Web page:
(QCOSTARICA) Costa Rica, which in March, April and May became one of the Latin American champions in combating the coronavirus with Uruguay and Paraguay, began to give way rapidly in June in a deterioration that worsened in July and predicted implacable sanitary turbulence for the next three months, August, September, and October.
The crisis in Costa Rica was exacerbated by the irregular migration of cheap Nicaraguan labor, the flexibilization of human mobility, and partying.
The president of the Caja Costarricense de Seguro Social (CCSS), Román Macaya, warned that, being a border with Nicaragua, in the north, and with Panama, in the south, Costa Rica is between two countries with “an intensity” of cases “much higher” than the national one.
“Especially from Nicaragua we are receiving a lot of migrants that have been positive,” he added.
Nicaragua, which refused to adopt a quarantine, this week reported, officially (July 9), 91 deaths and 2,846 patients, but Nicaraguan independent medical sources assured that there are more than 7,000 positive cases and with more than 2,000 deaths.
Panama, which imposed rigorous rules, as of July 9, registered 839 deaths in 42, 216 infected.
Costa Rica rose from 55 new cases on June 7, to 119 on the 19th, and to 190 on the 30th, to start on July 1 with 294; July 55 with 375, and July 9th with 649 new cases, and 25 deaths since March.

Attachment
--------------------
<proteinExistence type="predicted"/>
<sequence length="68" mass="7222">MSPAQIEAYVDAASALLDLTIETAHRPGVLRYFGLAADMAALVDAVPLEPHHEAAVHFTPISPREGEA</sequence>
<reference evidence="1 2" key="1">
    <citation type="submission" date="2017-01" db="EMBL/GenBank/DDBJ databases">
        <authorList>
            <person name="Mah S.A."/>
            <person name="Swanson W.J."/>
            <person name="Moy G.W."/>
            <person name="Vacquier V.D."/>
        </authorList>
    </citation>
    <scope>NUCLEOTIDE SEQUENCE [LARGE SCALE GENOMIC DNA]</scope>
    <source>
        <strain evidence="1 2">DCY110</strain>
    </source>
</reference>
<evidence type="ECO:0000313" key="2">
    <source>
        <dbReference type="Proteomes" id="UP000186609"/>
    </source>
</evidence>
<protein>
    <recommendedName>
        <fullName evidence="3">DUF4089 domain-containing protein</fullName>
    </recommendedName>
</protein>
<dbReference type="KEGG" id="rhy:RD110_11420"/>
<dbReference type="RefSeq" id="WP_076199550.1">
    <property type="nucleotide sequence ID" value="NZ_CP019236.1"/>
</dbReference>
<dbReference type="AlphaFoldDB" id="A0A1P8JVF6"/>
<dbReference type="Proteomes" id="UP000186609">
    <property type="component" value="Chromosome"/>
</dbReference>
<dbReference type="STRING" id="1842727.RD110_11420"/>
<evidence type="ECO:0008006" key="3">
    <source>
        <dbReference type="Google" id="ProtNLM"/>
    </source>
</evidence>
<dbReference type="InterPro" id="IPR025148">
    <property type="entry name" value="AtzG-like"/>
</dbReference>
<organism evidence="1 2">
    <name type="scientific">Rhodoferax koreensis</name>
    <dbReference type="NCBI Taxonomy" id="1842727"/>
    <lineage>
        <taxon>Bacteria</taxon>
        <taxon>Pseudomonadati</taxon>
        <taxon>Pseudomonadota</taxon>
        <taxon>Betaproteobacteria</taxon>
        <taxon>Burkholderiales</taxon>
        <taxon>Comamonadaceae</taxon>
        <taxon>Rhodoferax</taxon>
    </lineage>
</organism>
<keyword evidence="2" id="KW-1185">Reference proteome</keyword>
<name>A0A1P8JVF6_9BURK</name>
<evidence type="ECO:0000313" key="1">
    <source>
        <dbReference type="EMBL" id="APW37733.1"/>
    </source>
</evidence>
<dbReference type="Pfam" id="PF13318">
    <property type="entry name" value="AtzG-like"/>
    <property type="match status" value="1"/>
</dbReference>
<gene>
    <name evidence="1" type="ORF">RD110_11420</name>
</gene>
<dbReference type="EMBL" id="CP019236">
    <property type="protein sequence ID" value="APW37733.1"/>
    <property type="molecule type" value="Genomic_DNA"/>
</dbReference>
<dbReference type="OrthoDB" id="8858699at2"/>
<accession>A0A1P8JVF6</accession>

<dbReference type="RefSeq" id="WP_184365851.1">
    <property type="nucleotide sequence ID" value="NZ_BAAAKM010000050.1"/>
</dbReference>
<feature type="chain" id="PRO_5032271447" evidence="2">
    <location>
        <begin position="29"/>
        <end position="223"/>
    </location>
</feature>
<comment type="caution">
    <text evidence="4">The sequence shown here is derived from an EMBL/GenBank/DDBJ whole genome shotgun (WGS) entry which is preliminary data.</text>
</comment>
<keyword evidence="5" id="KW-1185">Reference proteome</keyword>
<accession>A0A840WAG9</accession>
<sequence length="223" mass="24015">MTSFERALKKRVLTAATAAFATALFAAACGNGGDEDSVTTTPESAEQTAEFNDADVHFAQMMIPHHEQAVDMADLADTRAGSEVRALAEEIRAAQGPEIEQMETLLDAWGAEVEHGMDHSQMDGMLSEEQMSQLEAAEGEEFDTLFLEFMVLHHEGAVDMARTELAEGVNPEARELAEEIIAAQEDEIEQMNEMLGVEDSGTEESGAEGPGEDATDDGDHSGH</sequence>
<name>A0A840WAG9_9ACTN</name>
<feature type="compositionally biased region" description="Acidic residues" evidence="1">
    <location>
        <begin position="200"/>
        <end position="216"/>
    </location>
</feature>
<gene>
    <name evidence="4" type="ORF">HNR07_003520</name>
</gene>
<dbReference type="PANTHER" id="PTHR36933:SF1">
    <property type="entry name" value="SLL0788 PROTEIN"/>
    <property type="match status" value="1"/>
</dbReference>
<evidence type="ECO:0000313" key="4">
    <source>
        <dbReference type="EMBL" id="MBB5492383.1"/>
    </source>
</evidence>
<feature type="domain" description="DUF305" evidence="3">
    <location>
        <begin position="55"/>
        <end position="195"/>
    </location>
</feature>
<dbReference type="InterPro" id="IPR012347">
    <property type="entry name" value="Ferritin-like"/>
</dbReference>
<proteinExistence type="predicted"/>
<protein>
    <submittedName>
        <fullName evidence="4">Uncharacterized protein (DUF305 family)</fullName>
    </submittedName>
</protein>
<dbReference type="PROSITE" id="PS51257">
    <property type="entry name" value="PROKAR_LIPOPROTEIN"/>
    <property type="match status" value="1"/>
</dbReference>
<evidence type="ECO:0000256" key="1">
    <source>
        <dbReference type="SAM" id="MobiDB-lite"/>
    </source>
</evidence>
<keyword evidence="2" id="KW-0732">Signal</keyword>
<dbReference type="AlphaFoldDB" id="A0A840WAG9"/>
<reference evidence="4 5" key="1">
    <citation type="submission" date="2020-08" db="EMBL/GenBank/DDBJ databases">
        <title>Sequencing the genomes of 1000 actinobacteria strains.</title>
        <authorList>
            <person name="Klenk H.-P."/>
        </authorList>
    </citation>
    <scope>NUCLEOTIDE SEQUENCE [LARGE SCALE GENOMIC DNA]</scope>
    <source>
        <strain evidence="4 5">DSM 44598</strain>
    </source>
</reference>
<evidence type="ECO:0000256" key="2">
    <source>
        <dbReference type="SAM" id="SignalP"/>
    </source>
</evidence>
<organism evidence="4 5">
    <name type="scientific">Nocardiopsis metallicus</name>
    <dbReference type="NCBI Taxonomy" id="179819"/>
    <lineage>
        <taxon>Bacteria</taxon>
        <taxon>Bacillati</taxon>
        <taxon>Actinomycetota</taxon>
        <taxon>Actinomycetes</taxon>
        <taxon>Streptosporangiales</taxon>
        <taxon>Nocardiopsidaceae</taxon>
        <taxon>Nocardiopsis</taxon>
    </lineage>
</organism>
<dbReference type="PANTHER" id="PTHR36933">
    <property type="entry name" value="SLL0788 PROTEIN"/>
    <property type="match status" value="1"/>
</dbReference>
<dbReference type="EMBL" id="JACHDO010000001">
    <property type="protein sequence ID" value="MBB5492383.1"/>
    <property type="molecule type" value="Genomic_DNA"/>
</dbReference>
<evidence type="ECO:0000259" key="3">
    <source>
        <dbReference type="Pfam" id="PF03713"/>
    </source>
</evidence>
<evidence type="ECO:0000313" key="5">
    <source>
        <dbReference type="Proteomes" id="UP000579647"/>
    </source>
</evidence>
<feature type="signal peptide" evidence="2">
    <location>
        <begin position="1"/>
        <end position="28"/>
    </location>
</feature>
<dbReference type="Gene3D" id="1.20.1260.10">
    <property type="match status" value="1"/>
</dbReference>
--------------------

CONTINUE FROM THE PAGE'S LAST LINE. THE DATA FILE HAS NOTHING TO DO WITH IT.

“This is not a game. It is real life, it is not a simulation,” insists Costa Rica’s Minister of Health, Daniel Salas.
The country went from a few cases daily to an impending medical services collapse due to the growing demand.
Supported by one of the strongest state structures of social security and health in Latin America, which began to build almost 80 years ago and consolidated in 1948 by abolishing the army, Costa Rica took three months (March 6 to June 6) to reach 1,263 cases, this week it did that in 3 days.
Costa Rica and Paraguay were, along with Uruguay, among the least affected by the emergency in Latin America until the beginning of June.
Uruguay went from 847 infections and 12 deaths on June 13 to 977infections and 29 deaths on July 9, to confirm themselves as the Latin American nation with the highest resistance to the virus.
Paraguay added 1,261 cases, with 11 deceased on June 13 and on the 24th of that month it grew to 1,242 and 13 deaths, but its situation changed due to an outbreak in prisons and on July 9 reported 2,638 cases and 20 deaths.
A study by the (state) University of Costa Rica (UCR) released this week stated that Costa Rica is the second country with the highest rate of infections in Latin America, with 1.97 per infected.